After devoting a considerable amount of time on the internet researching cross-dressing and related topics, I began to realize that I had no more control over whether I was going to be a cross-dresser than I had over being a south paw. The trait was in-born as was my preference for using my left hand. Therefore, it made no sense to continue feeling bad about something I couldn’t change.

Still needing to reconcile my newly found understanding and my religious beliefs, I researched biblical references and learned there is little substance in the bible for condemnation of cross-dressing. It was then that I was able to begin casting off my feelings of guilt.

As a result of my association with Tri-Ess and the never wavering support of my wife Joan, I have been able to “accentuate the positive,” as an old song goes, and leave behind any traces of the guilt and other negative feelings that have plagued me for so many years. The best part is that it feels so good, and life keeps getting better.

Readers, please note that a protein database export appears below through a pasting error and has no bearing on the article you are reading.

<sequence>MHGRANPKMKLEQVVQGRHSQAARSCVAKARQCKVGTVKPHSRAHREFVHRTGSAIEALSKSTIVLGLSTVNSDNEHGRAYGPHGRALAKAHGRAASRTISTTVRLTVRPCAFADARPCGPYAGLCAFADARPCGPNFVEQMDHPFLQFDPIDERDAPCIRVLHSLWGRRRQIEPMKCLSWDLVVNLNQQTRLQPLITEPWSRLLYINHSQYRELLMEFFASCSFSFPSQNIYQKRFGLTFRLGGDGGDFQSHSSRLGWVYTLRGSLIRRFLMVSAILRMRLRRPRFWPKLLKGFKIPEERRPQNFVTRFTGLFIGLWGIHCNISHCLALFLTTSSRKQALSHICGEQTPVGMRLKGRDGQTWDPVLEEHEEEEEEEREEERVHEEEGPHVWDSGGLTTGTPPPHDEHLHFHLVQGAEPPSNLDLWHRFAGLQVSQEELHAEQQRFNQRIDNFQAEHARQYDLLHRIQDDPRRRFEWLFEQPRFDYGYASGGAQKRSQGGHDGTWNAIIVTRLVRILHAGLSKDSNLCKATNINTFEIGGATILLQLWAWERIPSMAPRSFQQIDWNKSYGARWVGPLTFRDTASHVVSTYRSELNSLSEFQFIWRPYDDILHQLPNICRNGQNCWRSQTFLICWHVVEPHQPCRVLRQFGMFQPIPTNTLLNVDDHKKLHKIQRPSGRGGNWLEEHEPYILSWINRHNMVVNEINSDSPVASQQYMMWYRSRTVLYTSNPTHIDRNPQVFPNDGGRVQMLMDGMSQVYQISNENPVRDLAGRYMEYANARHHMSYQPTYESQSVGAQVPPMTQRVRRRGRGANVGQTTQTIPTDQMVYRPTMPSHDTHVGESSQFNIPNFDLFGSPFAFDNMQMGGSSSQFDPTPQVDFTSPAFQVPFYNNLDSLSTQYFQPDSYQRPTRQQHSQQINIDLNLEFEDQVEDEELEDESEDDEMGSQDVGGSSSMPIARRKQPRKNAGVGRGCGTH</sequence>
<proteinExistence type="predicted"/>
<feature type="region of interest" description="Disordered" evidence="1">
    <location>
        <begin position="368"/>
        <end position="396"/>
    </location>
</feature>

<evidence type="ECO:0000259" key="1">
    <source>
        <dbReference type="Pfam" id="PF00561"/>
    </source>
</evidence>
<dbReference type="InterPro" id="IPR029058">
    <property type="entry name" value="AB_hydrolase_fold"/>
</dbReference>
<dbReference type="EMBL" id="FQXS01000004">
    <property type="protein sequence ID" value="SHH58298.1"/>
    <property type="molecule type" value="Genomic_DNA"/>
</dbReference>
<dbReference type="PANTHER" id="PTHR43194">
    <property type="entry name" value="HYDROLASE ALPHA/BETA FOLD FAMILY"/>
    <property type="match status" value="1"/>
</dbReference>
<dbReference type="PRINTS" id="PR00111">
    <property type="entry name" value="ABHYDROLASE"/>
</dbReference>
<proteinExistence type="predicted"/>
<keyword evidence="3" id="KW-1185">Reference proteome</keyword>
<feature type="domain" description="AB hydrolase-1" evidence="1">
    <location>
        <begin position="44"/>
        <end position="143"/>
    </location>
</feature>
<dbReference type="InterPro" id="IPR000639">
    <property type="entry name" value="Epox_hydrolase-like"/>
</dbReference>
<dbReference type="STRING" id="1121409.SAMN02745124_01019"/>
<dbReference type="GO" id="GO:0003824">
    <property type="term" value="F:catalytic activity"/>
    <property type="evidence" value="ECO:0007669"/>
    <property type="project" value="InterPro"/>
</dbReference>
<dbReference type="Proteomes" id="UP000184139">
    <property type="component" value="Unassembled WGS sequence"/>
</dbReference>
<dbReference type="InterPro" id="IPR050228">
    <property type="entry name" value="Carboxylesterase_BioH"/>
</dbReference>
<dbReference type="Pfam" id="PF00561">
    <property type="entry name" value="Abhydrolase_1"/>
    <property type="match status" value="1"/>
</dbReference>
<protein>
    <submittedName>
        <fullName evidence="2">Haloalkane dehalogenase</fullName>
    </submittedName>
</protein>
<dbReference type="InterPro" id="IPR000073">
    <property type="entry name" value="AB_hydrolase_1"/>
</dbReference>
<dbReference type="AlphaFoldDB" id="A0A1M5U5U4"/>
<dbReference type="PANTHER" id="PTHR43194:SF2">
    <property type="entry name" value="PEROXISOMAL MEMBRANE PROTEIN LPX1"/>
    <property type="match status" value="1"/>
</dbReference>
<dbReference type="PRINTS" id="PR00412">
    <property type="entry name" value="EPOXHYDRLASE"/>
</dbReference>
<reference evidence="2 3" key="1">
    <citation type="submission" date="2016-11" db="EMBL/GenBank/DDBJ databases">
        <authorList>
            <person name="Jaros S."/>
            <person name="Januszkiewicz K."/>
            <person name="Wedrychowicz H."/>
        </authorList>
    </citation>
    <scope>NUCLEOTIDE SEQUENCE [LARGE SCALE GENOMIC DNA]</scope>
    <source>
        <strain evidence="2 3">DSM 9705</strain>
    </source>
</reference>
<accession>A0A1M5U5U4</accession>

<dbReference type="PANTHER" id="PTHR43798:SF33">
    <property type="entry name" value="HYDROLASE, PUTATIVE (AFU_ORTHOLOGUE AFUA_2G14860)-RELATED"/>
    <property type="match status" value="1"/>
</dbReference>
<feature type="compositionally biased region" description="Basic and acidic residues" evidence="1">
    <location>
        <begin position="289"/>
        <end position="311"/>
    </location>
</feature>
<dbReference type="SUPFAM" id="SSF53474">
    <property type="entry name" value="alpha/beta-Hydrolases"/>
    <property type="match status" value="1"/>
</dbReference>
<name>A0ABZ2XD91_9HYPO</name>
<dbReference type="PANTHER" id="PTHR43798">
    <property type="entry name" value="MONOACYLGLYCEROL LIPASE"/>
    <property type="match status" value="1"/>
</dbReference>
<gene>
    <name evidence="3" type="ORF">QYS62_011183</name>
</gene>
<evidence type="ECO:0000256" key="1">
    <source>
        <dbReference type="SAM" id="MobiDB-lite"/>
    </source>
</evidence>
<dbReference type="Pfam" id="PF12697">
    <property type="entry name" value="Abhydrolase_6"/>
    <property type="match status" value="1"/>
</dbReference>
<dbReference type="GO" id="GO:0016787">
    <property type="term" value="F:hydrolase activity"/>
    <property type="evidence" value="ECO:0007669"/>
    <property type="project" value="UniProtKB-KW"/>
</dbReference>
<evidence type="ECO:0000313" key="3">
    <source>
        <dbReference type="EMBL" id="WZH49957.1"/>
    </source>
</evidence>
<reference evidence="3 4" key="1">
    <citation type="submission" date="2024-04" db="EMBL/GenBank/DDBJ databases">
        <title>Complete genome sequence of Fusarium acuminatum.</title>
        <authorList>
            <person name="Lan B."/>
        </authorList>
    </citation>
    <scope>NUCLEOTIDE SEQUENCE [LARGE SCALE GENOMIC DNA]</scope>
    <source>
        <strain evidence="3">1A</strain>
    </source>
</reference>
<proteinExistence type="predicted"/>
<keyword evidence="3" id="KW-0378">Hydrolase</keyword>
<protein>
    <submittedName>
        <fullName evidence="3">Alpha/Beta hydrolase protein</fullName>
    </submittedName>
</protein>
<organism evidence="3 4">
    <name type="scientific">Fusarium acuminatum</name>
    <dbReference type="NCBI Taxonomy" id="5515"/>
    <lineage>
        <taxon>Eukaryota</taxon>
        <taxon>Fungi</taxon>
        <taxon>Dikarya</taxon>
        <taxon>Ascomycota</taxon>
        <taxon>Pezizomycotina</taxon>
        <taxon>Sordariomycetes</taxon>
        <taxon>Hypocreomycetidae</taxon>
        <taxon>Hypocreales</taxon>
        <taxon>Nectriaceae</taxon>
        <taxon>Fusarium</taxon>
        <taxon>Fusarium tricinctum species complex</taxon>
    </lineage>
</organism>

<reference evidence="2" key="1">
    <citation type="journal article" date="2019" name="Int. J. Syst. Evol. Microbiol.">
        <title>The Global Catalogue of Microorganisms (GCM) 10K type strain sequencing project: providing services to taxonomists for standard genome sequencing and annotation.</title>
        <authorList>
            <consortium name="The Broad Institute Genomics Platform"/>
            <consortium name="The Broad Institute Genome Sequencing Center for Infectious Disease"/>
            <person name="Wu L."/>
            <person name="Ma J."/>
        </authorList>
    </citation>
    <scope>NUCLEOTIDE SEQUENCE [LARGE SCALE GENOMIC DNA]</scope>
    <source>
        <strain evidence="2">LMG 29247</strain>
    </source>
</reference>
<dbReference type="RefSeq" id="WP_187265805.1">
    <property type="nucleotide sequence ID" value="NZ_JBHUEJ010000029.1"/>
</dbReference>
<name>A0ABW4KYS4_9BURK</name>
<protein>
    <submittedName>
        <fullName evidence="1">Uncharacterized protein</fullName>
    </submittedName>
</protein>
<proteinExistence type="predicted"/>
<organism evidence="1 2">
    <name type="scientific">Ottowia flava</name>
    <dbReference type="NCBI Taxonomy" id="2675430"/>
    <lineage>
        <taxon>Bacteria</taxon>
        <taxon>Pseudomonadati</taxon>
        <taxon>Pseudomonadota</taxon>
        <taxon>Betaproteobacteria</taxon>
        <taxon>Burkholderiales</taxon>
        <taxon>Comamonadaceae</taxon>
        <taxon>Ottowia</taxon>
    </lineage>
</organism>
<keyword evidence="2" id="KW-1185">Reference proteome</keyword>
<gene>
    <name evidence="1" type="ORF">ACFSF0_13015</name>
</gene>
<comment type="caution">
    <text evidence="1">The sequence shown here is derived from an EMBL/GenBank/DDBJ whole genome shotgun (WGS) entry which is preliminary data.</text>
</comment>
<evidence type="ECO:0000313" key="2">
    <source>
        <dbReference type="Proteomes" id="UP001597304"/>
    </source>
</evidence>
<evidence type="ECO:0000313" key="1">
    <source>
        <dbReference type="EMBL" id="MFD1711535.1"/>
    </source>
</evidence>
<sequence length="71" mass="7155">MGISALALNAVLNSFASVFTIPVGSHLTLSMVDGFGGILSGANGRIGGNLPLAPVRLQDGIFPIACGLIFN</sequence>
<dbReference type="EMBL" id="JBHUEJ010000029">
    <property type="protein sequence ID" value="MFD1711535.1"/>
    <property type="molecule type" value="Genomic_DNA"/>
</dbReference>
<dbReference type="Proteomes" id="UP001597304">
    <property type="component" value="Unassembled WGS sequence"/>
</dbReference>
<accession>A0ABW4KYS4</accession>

Now I’ve made a case for getting rid of guilt and other negative feelings, but you are probably wondering why I have gone so far as to say having a second self is a blessing. It is based on the improvement of my relationship with my wife and my greatly improved view of the world in general, now that I am no longer distracted by guilt and other negative feelings. Without the guilt, it doesn’t matter that I am not a macho male. For me, part of the progressive buildup of guilt, that preceded each purge was the assumption that being married to a macho male was what was best for every woman , and by not “measuring up”, I was forcing my wife to settle for less, much less.

After I was able to dismantle this elaborate guilt mechanism, I really began to hear what my wife was saying. Instead of assuming how she feels on any issue, I seek her opinion. I am very much enjoying her advice concerning my enfemme appearance. Because I feel good about myself, I do a better job of cross-dressing. Joan is more comfortable when we go out, and while it is not her favorite activity, we still have lots of fun. We have always enjoyed doing things together, but I was never a very good shopper. However, now I very much enjoy shopping, and she says that I probably enjoy it more than she does.